SHANGHAI (Reuters) – China’s cyber regulatory body issued on Wednesday draft rules governing mobile apps, including a requirement for security reviews of apps whose functions could influence public opinion.
The proposed regulations are part of a campaign run by the Cyberspace Administration of China (CAC) over the past year to increase oversight of the country’s tech companies.
The public has been invited to give feedback on the draft rules by Jan. 20.
The proposals will require application providers to carry out a security assessment before launching “new technologies, new applications, and new functions” capable of influencing opinion or mobilising the public.
The CAC did not specify any specific apps or outline the security assessment process other than to say it should be carried out in accordance with national regulations.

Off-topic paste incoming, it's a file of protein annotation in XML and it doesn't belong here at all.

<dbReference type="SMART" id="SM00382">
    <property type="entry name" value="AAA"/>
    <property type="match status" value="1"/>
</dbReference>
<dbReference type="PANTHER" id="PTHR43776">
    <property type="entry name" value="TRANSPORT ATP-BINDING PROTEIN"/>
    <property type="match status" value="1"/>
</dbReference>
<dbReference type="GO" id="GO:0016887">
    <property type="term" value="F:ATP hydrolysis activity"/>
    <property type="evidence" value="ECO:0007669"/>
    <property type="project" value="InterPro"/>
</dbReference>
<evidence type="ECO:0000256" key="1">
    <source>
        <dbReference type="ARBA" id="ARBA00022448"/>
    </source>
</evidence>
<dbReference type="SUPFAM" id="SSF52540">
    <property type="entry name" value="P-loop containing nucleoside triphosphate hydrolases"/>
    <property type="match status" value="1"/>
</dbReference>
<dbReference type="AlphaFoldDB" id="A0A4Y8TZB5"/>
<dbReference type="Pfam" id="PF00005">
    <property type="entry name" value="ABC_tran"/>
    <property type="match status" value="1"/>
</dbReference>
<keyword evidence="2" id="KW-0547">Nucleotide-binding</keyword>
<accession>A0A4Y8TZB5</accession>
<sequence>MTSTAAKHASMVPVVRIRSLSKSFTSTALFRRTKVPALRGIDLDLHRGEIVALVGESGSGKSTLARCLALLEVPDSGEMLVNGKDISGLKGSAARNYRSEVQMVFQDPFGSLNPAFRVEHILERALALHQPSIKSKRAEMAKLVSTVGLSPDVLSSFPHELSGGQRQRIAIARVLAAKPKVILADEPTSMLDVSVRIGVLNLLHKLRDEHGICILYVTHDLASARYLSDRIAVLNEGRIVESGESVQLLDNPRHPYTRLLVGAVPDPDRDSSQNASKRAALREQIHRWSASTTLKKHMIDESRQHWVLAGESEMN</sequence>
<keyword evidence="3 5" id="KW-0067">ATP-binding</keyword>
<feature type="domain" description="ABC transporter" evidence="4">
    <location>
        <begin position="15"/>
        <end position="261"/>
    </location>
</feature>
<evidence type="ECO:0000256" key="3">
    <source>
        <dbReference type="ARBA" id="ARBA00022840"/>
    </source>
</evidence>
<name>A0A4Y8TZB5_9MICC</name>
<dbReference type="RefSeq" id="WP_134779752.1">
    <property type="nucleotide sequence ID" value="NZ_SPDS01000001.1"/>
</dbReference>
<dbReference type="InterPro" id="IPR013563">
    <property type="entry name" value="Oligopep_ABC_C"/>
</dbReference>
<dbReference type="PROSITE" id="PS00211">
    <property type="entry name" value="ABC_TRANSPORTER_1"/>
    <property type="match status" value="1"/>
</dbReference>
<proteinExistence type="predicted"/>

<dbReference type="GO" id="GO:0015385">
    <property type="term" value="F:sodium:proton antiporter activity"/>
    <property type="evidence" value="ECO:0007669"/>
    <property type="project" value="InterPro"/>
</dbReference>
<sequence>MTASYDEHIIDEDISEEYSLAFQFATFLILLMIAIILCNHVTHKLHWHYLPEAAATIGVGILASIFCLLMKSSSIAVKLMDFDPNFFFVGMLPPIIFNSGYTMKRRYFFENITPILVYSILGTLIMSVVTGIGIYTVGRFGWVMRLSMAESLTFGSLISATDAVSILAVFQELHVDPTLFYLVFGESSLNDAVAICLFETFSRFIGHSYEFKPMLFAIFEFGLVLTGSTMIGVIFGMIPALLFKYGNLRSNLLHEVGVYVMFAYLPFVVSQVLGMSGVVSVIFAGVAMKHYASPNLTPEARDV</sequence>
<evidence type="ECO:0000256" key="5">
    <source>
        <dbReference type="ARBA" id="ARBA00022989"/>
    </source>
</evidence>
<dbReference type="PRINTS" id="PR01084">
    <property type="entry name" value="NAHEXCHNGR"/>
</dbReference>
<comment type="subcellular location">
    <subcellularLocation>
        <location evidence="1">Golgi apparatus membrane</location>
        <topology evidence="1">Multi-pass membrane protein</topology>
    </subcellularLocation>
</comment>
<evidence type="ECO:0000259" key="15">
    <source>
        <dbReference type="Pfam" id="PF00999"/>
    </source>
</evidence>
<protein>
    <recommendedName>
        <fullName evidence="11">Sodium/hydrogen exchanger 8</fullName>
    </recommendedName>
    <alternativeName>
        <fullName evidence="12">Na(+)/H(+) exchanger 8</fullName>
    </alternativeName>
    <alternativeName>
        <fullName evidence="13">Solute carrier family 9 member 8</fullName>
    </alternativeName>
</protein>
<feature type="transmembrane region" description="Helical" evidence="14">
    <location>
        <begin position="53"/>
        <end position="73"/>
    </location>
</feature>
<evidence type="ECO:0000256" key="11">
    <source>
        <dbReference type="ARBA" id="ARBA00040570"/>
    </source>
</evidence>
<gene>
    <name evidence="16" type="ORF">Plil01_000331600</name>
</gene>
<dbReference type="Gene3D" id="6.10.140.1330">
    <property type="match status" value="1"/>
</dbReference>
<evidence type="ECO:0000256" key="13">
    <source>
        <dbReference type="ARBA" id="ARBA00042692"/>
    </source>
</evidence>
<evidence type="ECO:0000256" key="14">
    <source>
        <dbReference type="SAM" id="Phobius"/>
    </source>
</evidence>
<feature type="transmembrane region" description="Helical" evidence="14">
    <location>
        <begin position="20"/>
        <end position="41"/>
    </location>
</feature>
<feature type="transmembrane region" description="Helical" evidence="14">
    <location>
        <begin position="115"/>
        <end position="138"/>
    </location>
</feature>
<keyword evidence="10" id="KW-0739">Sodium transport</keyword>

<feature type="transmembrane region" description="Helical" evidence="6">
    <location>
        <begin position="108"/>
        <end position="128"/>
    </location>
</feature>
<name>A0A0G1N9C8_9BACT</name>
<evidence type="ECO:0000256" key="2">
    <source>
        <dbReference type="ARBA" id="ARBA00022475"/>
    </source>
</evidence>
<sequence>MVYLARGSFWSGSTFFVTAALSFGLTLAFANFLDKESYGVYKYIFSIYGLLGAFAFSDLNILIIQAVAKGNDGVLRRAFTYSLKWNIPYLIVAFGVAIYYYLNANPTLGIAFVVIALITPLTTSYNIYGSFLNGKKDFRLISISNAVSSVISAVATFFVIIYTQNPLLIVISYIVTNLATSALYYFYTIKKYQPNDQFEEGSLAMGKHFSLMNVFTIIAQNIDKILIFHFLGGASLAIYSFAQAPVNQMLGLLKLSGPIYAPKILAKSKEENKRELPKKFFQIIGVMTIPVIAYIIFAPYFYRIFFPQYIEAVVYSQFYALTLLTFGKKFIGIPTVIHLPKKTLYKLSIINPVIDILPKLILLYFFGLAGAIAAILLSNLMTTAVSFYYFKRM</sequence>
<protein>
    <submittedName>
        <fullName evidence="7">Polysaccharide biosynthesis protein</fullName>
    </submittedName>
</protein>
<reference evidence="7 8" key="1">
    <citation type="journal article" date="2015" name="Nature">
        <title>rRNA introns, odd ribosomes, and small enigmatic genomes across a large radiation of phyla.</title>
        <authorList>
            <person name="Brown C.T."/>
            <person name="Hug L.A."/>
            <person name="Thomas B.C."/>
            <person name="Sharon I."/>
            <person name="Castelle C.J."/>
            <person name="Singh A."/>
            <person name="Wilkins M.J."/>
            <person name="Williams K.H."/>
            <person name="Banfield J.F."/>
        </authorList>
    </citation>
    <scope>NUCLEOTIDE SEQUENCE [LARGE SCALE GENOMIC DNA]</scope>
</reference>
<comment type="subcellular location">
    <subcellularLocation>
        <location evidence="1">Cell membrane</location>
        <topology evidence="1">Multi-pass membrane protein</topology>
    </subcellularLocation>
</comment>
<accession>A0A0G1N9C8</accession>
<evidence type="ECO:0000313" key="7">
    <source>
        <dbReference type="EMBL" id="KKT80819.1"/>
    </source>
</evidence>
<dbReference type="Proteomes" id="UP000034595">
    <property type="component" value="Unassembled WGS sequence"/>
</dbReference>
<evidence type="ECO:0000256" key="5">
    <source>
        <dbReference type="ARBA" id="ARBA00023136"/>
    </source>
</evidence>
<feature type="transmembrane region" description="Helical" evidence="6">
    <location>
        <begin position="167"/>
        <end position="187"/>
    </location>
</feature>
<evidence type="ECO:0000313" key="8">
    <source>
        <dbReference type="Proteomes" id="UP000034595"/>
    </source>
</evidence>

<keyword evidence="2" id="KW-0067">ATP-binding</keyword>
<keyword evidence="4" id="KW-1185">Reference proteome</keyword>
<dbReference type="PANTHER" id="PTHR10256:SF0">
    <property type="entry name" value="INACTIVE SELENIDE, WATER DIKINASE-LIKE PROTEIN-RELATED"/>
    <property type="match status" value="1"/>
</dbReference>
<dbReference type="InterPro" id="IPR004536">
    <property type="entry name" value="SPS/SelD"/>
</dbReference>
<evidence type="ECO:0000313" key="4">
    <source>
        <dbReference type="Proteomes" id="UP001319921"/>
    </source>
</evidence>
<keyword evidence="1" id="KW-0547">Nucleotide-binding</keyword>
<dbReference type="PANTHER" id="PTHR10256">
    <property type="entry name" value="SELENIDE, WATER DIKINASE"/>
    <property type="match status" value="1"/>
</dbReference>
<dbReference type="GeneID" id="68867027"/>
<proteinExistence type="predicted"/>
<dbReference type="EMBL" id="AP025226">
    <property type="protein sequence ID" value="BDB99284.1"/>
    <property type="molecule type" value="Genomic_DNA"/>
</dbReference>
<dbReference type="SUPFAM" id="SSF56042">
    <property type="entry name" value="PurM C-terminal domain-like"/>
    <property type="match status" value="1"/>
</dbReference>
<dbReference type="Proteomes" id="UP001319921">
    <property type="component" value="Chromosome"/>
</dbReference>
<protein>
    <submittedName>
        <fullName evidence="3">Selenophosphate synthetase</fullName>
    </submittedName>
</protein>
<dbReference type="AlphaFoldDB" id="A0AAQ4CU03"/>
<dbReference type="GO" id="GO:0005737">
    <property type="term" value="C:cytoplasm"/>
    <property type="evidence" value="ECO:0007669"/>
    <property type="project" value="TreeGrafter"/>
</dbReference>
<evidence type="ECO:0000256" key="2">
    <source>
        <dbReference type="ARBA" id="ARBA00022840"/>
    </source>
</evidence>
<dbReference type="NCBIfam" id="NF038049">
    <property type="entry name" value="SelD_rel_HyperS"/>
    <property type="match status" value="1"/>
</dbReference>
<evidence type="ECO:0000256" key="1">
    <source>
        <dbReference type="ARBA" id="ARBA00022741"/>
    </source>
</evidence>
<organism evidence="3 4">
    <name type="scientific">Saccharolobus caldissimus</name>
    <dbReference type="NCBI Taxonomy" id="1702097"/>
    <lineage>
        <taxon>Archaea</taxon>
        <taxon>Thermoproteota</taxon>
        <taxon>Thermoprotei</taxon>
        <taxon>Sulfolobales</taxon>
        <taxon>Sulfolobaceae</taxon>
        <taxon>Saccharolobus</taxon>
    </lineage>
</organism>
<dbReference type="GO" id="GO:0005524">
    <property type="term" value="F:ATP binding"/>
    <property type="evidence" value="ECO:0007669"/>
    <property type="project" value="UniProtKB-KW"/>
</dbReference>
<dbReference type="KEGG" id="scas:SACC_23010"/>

The proposed rules would apply to “text, picture, voice, video and other information production”, as well as instant messaging, news dissemination, forum communities, livestreaming, and e-commerce, the regulator said.
The regulator added that mobile app providers must not conduct activities that endanger national security, or force users to share non-essential personal information.
News apps must obtain licenses granting permission to publish news, it said.
Over the past year, Chinese authorities have tightened regulations across a number of industries, ranging from gaming to real estate to education.
The CAC has led a number of initiatives targeting the country’s tech sector.
On Tuesday, CAC announced it would implement two new rules. One rule requires platform companies with over 1 million users to undergo security assessments before listing overseas, which would take effect in February. The other rule governs companies’ use of recommendation algorithms, which would take effect in March.
(Reporting by Josh Horwitz; Editing by Kim Coghill & Simon Cameron-Moore)